Former aide to Melania Trump describes relationship between Melania and Ivanka
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Former aide to Melania Trump describes relationship between Melania and Ivanka 05:41
(CNN)On Thursday afternoon, Melania Trump entered the East Room of the White House for a roundtable discussion about drug addiction recovery. Dressed in a prim polka-dot dress, she made opening remarks and then listened as former addicts told personal stories. She was as she often is in public, calm, and for the most part expressionless.
Outwardly, it would have been difficult to discern Trump was several days into the fallout of a book by her former close friend and senior adviser, Stephanie Winston Wolkoff.
Director of National Drug Control Policy James Carroll looks on as U.S. Surgeon General Jerome Adams shows First Lady Melania Trump a Naloxone nasal spray, which helps reverse opioid overdoses, during an event to mark National Alcohol and Drug Addiction Recovery Month in the East Room of the White House on September 3, 2020 in Washington, DC. The First Lady hosted a round table event with people who are recovering from substance use and mental health issues.In Wolkoff’s book release, the East Wing has for the first time faced a problem more commonly reserved for the West Wing: the “tell-all” book by a former employee. While ex-staffers of President Donald Trump, ranging from former national security adviser John Bolton to former Oval Office scheduler Madeleine Westerhout, have often written books about their time in the White House, “Melania and Me: The Rise and Fall of My Friendship with the First Lady,” is Melania Trump’s first run-in with a disgruntled ex-staffer in book form.
“Of course she’s angry,” Trump’s chief of staff Stephanie Grisham told CNN of Trump’s reaction to the book and its allegations. Trump has fumed this week over Wolkoff’s about-face from eager friend and active member of her tightly held inner circle, to what Grisham has said on Trump’s behalf is “revisionist history.” Read MoreWinston Wolkoff revealed private conversations with the first lady on topics ranging from her frosty relationship with her stepdaughter to her marriage, her thoughts on border policy, Michelle Obama, the jacket kerfuffle and her frequent use of emojis. And in an interview with the Washington Post, Winston Wolkoff also let fly the allegation Trump used a private email account in the White House, an ethics no-no, even for the first lady, who is not a government employee.”She worked for the first lady’s office,” Grisham says of Wolkoff’s reveals. “She had a non-disclosure agreement.” A White House source tells CNN Winston Wolkoff’s book is being reviewed by White House counsel, but no decision has been made as of yet whether Trump intends to pursue legal channels.Trump herself, despite her anger, stayed quiet until Thursday. In a tweet that escalated quickly from a scheduling announcement to a condemnation of the press, Trump revealed something she often does not, her personal thoughts. “This afternoon I will be hosting a roundtable with some incredible citizens in recovery & the amazing organizations that support them,” tweeted the first lady. “I encourage the media to focus & report on the nation’s drug crisis, not on delusional & malicious gossip.””It rattled her, for sure,” another White House source tells CNN of Trump’s private response to Wolkoff’s book. “It hasn’t been an ‘easy-breezy’ week.”While outwardly the strategy was to discredit and demonize Wolkoff, inside the East Wing, there was a push for “nothing to see here” normalcy. Ivanka Trump, the president’s daughter and adviser, also a focus of Wolkoff’s book, countered the book’s claims, too. “These are absurd, petty and desperate accusations from a clearly very insecure and paranoid former employee,” her spokeswoman Carolina Hurley told CNN.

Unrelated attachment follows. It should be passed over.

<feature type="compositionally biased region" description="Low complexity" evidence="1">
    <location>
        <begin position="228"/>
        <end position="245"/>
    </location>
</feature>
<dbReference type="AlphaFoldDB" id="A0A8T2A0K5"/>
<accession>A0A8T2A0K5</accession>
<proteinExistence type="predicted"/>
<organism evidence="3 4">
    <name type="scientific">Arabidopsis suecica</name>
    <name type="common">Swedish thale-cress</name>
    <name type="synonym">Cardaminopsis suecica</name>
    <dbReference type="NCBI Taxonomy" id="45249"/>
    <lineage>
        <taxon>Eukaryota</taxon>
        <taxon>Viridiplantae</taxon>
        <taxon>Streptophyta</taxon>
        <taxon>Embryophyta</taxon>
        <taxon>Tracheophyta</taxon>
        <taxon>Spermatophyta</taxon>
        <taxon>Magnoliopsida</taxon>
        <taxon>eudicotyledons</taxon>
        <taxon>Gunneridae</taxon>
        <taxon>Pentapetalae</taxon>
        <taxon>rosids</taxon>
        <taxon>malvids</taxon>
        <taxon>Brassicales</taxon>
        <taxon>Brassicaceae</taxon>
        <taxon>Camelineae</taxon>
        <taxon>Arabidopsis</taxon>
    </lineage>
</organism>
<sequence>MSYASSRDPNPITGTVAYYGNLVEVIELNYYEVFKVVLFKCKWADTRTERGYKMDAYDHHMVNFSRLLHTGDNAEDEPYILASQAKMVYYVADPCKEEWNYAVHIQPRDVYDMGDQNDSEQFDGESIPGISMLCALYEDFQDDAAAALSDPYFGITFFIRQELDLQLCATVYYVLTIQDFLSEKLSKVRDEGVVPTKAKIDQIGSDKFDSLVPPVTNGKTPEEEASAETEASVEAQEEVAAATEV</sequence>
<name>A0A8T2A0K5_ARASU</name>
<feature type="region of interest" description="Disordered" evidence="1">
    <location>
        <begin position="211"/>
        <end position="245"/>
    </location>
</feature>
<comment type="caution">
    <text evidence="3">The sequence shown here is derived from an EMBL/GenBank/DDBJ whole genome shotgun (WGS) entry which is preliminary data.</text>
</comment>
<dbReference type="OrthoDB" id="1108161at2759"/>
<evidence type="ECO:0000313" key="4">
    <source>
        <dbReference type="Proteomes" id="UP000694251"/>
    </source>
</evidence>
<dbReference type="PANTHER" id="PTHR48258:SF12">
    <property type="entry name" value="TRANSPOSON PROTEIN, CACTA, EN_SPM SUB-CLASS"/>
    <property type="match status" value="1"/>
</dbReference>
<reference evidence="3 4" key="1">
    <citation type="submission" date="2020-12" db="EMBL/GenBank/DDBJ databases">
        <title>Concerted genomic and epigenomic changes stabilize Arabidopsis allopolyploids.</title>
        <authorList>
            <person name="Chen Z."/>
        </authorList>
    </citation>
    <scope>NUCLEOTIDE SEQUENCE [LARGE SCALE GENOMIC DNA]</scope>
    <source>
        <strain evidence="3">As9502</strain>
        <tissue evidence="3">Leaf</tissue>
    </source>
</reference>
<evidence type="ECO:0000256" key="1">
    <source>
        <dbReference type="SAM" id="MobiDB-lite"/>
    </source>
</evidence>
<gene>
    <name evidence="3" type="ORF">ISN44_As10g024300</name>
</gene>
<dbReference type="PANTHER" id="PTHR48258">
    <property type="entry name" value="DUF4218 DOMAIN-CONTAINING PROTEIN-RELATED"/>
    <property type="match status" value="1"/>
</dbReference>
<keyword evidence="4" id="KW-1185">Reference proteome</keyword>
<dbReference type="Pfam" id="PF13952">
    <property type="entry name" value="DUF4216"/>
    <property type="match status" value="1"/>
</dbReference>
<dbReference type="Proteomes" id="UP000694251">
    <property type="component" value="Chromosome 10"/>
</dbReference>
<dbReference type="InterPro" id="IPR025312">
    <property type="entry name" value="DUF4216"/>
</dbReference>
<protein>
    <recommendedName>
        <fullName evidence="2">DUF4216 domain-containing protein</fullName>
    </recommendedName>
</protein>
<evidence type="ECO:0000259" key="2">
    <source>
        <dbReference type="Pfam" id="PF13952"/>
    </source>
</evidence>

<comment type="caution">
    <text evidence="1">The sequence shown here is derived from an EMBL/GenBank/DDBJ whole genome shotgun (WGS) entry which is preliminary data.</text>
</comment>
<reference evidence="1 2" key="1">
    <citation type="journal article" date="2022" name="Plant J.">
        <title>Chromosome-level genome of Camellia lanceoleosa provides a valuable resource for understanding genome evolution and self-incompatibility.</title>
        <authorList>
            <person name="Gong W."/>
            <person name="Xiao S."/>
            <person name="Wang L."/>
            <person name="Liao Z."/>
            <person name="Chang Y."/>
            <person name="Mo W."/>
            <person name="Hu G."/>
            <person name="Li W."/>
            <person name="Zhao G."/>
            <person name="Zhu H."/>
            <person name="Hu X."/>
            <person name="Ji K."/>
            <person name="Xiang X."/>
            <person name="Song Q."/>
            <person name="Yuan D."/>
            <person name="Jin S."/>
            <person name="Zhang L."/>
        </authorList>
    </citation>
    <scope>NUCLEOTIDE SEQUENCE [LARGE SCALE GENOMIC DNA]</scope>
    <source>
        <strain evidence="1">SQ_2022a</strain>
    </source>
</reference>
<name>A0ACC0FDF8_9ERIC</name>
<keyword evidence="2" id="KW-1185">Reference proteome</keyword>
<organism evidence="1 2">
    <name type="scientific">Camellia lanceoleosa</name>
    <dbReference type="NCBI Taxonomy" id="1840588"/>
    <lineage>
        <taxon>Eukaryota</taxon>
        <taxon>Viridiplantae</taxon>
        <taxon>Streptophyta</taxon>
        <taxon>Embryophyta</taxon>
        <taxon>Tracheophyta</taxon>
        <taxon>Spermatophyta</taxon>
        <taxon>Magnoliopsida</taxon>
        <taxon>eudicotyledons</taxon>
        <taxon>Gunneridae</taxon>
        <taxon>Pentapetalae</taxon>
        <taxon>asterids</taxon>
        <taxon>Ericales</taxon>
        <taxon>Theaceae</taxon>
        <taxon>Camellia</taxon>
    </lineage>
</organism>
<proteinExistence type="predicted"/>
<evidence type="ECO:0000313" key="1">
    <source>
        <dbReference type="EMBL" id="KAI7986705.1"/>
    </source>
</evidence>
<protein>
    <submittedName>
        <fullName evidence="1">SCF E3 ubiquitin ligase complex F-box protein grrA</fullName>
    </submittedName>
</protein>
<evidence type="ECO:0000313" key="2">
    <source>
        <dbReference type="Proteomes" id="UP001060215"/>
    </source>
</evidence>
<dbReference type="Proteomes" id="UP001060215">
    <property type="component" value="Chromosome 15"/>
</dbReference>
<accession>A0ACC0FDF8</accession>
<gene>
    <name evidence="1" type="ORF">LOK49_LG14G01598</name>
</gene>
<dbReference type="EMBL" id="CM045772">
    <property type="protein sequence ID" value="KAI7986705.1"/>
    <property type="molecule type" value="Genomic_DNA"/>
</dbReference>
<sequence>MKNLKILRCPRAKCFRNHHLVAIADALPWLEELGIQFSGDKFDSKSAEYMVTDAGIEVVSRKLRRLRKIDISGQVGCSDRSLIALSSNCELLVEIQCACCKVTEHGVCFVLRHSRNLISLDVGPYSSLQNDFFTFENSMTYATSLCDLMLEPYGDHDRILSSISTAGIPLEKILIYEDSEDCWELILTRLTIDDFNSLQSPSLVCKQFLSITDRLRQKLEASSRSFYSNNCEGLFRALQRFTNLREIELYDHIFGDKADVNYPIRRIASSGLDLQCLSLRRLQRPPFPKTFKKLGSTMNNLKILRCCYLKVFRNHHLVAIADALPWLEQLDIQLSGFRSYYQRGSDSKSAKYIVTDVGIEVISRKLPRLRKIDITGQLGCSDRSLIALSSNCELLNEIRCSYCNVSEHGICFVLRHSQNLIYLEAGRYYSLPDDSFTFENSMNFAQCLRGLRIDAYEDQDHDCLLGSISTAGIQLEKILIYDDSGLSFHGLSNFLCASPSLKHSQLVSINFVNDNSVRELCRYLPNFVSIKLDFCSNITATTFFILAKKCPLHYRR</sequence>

A White House official also told CNN that Winston Wolkoff’s characterization of Ivanka Trump’s time in the White House, whether it be commandeering the first family’s movie theater (“The movie screening was not initiated or hosted by Ivanka,”) to her placement during the Inauguration, which Wolkoff wrote Trump wished be more prominent, (“It is traditional and appropriate for the children of the President to join in such a historic occasion. A simple Google search could have helped Stephanie understand that,”) and attempting to secure East Wing office space (“Never happened. Ivanka never considered having an office in the East Wing nor did she send her husband to claim one,”) simply is not true. There are more books by former Trump insiders coming. Michael Cohen’s “Disloyal,” slated for release September 8, is primarily about the President, but a person with knowledge of the contents says it will also include incidents involving the first lady.